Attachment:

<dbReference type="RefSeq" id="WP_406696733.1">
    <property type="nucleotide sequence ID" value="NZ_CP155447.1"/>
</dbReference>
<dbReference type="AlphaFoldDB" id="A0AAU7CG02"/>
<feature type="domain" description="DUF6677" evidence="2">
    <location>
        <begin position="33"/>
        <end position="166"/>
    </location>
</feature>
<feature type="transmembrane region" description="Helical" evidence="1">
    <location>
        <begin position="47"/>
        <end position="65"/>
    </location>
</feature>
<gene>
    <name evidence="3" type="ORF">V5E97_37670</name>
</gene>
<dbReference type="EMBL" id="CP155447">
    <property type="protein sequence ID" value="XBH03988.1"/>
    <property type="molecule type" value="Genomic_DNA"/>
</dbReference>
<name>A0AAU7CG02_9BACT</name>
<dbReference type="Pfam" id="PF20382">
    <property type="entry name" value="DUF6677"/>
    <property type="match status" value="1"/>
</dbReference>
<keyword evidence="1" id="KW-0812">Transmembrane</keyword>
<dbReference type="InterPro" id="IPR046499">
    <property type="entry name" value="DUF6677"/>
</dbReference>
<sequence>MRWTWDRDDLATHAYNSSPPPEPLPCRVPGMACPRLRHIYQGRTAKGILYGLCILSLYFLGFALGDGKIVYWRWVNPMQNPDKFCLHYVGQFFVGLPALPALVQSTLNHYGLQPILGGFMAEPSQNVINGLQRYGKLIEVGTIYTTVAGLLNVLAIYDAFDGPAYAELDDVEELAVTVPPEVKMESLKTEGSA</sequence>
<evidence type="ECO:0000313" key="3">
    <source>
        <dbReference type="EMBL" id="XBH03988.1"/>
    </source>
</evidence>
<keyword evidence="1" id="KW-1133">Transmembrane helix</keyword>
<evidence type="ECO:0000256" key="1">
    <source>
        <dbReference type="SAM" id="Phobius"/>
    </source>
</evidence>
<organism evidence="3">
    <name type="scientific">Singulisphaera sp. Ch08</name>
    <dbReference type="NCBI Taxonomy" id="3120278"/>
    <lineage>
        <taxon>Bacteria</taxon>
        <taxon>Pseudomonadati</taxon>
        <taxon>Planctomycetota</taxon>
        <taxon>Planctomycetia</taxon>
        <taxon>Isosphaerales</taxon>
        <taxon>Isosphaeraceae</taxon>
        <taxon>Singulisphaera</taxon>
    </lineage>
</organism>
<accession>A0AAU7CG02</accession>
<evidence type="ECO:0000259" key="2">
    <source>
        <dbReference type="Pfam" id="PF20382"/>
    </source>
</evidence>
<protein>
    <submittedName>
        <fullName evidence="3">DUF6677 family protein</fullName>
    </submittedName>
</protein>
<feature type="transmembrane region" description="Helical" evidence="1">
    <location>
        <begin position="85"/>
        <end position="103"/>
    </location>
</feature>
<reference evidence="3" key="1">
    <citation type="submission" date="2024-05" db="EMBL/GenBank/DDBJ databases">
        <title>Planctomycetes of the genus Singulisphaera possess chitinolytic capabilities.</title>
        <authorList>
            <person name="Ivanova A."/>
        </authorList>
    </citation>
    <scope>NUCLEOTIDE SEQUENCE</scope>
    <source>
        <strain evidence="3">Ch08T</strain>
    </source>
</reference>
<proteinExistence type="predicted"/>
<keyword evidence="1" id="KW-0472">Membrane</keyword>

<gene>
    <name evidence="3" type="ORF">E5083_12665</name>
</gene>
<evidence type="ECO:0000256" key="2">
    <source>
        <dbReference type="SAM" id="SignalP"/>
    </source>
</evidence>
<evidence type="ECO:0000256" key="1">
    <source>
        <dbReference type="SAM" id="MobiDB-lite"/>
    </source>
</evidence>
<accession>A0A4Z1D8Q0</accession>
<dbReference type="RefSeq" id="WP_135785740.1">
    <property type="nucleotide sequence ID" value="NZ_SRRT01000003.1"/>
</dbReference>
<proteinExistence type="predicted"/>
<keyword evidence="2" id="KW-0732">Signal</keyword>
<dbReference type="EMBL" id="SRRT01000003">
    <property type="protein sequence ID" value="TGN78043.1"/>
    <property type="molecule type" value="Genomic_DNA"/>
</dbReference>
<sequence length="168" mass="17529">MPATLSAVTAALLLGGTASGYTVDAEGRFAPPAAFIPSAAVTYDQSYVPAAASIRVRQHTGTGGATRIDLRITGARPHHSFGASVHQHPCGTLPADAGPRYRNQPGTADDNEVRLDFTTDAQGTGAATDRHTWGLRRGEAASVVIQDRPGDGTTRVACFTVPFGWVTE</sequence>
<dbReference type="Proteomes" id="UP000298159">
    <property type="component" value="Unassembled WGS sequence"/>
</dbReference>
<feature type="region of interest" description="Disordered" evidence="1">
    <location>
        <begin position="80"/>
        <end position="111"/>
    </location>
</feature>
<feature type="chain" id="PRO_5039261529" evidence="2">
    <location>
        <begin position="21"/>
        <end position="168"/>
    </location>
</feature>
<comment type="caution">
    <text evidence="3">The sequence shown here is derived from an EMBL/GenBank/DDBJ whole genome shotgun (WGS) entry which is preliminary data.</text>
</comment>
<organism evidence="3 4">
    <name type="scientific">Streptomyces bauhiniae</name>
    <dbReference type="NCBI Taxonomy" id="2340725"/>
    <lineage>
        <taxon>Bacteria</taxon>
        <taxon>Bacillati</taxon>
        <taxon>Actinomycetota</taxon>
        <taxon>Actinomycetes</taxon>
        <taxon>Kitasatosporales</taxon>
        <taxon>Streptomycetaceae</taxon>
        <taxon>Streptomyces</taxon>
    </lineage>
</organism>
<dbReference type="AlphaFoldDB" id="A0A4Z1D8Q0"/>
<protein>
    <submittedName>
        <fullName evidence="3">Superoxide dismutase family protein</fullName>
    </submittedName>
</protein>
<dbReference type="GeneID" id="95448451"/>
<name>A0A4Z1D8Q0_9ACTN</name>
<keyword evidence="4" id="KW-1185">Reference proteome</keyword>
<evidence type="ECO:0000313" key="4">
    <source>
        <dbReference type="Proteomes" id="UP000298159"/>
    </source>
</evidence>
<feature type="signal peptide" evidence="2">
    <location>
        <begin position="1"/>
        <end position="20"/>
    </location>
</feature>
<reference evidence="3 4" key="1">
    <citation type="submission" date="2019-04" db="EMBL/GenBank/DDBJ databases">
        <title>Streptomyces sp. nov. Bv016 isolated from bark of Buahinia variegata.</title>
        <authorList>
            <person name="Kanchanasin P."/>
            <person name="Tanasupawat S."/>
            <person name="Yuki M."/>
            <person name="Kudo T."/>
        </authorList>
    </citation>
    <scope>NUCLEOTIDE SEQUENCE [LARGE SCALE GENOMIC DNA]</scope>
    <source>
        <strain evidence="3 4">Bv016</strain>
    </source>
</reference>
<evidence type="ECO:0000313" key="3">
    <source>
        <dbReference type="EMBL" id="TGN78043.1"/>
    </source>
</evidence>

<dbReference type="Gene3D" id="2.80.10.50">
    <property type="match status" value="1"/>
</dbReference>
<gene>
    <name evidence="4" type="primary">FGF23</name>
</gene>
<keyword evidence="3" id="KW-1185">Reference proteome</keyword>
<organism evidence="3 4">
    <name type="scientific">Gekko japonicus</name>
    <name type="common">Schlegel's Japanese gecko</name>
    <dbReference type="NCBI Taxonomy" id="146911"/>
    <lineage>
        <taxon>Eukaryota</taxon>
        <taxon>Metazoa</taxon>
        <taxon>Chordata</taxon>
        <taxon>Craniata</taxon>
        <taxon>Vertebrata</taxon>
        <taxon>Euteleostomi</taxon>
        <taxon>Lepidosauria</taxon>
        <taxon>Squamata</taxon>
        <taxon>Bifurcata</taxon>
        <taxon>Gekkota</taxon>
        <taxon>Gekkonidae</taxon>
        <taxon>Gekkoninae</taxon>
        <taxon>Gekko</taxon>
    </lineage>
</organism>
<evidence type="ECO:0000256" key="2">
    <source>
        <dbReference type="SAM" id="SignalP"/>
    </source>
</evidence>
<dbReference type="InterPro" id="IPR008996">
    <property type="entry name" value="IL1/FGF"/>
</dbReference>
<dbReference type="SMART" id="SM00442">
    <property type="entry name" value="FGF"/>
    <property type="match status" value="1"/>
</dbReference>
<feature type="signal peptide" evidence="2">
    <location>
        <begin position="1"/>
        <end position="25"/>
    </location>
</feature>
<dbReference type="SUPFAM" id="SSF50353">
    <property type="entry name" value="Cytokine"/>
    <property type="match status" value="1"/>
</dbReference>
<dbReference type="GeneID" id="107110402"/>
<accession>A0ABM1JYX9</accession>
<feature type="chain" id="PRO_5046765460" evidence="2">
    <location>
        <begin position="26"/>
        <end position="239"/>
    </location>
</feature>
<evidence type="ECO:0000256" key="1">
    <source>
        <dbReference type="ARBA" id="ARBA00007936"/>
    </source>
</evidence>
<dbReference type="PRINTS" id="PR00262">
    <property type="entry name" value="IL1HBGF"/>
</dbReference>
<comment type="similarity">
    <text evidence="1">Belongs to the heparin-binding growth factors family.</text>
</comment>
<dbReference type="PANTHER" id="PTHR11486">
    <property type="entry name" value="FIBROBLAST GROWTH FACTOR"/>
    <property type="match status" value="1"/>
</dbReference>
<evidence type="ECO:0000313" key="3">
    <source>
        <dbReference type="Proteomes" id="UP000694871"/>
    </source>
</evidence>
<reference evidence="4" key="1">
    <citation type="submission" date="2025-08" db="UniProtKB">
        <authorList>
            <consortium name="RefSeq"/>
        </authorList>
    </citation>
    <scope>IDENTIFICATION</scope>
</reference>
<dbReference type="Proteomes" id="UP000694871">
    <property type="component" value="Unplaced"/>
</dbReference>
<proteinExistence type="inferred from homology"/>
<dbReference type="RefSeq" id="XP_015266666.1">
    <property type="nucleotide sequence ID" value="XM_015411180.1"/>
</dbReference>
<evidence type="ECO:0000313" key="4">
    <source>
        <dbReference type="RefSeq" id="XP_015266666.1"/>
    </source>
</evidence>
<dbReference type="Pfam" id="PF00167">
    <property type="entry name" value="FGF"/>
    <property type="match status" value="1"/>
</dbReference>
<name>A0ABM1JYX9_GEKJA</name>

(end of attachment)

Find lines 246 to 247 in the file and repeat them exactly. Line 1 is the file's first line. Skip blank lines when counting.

<dbReference type="PRINTS" id="PR00262">
    <property type="entry name" value="IL1HBGF"/>